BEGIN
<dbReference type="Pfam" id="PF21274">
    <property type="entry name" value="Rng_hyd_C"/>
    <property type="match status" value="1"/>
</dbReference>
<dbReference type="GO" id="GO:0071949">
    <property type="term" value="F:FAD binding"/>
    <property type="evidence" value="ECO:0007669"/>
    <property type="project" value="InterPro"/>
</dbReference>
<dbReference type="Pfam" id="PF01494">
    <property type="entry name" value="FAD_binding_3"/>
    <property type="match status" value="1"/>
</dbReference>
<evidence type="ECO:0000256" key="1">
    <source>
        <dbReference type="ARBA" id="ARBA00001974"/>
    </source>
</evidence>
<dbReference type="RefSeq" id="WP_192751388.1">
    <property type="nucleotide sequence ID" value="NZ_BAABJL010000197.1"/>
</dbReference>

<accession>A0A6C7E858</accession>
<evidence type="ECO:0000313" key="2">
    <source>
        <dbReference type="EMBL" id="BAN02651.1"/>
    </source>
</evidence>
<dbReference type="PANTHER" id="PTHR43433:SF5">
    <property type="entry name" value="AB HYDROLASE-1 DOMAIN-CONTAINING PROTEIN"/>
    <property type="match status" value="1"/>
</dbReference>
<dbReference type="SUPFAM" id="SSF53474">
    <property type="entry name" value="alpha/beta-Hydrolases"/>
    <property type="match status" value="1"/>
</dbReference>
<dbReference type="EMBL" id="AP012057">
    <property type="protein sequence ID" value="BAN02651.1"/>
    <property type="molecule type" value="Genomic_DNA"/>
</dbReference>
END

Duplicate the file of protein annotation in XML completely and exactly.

<dbReference type="Pfam" id="PF21274">
    <property type="entry name" value="Rng_hyd_C"/>
    <property type="match status" value="1"/>
</dbReference>
<dbReference type="GO" id="GO:0071949">
    <property type="term" value="F:FAD binding"/>
    <property type="evidence" value="ECO:0007669"/>
    <property type="project" value="InterPro"/>
</dbReference>
<dbReference type="Pfam" id="PF01494">
    <property type="entry name" value="FAD_binding_3"/>
    <property type="match status" value="1"/>
</dbReference>
<evidence type="ECO:0000256" key="1">
    <source>
        <dbReference type="ARBA" id="ARBA00001974"/>
    </source>
</evidence>
<dbReference type="RefSeq" id="WP_192751388.1">
    <property type="nucleotide sequence ID" value="NZ_BAABJL010000197.1"/>
</dbReference>

<accession>A0A6C7E858</accession>
<evidence type="ECO:0000313" key="2">
    <source>
        <dbReference type="EMBL" id="BAN02651.1"/>
    </source>
</evidence>
<dbReference type="PANTHER" id="PTHR43433:SF5">
    <property type="entry name" value="AB HYDROLASE-1 DOMAIN-CONTAINING PROTEIN"/>
    <property type="match status" value="1"/>
</dbReference>
<dbReference type="SUPFAM" id="SSF53474">
    <property type="entry name" value="alpha/beta-Hydrolases"/>
    <property type="match status" value="1"/>
</dbReference>
<dbReference type="EMBL" id="AP012057">
    <property type="protein sequence ID" value="BAN02651.1"/>
    <property type="molecule type" value="Genomic_DNA"/>
</dbReference>